A taxing situation
Taxes can create strange incentives and strange incidents. Take Bruintjes family in Holland as an example. They own a novelty doorbell. You push their doorbell and it barks like a dog. But Holland has a dog tax. And they send inspectors out to spy on people for owning dogs with paying the tax. One such inspector came to the house and rang the doorbell. Bark! Bark!
The inspector, apparently unable to tell the difference, writes out a fine and pushes it through the mail slot. It happened last year as well and Mrs. Bruintjes arrived home a few minutes later and was able to find the inspector down the road and bring him back to verify it was only a doorbell. Now they are trying to convince the bureaucrats that they are being taxed for a doorbell.
By the way if you wonder why architecture in Amsterdam is so irrational and uncomfortable blame it on the tax man. Houses there are notorious for being narrow, long and tall with these almost inhuman staircases that are so steep it is like climbing a ladder. One house is only door width at the front but widens at the back. Why so odd? Houses used to be taxed on their width not their size. So buiding it narrow made it cheaper but to make up for it they built them long and tall.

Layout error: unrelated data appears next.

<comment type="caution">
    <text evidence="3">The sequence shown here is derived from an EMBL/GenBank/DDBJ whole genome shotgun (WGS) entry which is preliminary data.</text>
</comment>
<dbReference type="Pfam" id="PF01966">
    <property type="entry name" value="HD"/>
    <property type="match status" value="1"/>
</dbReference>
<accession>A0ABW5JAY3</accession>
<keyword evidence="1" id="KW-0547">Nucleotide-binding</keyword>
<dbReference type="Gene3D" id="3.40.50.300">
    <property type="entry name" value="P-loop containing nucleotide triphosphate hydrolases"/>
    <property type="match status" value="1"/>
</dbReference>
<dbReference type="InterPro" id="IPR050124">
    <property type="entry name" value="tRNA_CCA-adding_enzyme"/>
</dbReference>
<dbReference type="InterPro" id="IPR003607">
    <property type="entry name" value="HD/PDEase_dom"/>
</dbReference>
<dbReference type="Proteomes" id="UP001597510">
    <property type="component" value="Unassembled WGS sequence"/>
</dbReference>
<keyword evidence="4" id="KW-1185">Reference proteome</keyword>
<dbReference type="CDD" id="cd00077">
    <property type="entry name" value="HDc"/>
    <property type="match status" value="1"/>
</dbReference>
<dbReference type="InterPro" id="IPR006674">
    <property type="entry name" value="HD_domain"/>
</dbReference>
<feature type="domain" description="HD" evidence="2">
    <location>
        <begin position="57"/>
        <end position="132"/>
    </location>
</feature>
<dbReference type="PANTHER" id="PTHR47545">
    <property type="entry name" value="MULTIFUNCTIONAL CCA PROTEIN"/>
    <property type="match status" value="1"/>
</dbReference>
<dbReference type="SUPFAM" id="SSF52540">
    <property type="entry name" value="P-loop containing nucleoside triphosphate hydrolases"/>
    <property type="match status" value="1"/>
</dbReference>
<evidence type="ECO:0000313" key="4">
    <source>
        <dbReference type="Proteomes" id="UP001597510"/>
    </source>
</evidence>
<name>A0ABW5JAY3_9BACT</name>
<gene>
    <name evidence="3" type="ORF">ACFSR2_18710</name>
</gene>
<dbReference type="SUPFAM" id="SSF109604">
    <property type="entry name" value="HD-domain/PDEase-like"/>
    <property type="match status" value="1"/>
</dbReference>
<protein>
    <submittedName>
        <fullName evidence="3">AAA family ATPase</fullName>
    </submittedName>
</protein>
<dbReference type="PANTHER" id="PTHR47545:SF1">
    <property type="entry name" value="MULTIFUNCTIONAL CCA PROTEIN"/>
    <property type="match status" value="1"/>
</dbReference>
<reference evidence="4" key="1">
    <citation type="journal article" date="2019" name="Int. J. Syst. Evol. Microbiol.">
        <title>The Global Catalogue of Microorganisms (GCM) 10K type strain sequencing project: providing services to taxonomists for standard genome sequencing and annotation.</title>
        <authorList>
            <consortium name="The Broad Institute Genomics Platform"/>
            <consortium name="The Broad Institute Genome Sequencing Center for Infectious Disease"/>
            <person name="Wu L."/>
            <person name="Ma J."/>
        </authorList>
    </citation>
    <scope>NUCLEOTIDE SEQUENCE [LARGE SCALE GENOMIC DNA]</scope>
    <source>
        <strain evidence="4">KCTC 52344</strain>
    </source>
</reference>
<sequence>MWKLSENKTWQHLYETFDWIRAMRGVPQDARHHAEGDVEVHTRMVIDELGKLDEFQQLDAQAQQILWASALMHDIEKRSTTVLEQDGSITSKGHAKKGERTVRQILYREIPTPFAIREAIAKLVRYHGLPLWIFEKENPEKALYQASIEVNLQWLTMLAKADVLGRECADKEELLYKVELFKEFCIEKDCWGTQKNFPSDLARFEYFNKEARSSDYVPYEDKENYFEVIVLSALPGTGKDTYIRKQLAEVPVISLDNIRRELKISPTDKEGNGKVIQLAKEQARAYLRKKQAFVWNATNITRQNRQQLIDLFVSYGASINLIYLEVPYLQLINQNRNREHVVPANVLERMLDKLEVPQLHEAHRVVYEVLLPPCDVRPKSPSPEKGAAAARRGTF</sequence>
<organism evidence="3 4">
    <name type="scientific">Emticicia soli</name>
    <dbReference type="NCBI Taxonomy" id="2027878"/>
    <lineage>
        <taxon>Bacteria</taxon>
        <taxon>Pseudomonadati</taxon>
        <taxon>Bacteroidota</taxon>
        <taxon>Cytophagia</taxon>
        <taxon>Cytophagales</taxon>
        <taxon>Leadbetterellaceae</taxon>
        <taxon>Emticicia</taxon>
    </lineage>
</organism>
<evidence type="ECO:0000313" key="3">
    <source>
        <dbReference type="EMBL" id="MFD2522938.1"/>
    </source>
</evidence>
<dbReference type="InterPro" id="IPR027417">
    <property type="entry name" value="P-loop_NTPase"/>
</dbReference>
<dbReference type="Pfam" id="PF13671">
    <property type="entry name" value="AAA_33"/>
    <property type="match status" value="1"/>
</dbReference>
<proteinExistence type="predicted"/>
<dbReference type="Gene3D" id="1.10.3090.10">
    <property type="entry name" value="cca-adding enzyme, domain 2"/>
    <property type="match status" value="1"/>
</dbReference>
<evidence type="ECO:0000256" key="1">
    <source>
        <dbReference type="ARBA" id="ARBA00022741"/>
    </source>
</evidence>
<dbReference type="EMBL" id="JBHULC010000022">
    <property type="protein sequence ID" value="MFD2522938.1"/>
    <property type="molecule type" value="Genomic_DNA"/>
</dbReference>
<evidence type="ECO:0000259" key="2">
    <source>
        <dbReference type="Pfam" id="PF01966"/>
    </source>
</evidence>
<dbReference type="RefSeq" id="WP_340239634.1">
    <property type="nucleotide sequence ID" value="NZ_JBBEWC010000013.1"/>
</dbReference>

Every tax distorts human action. If you want to stop people from building normal width homes tax the width and people will respond by doing what the Dutch did. So what it is that government is wanting to stop when it taxes investments, employment, etc?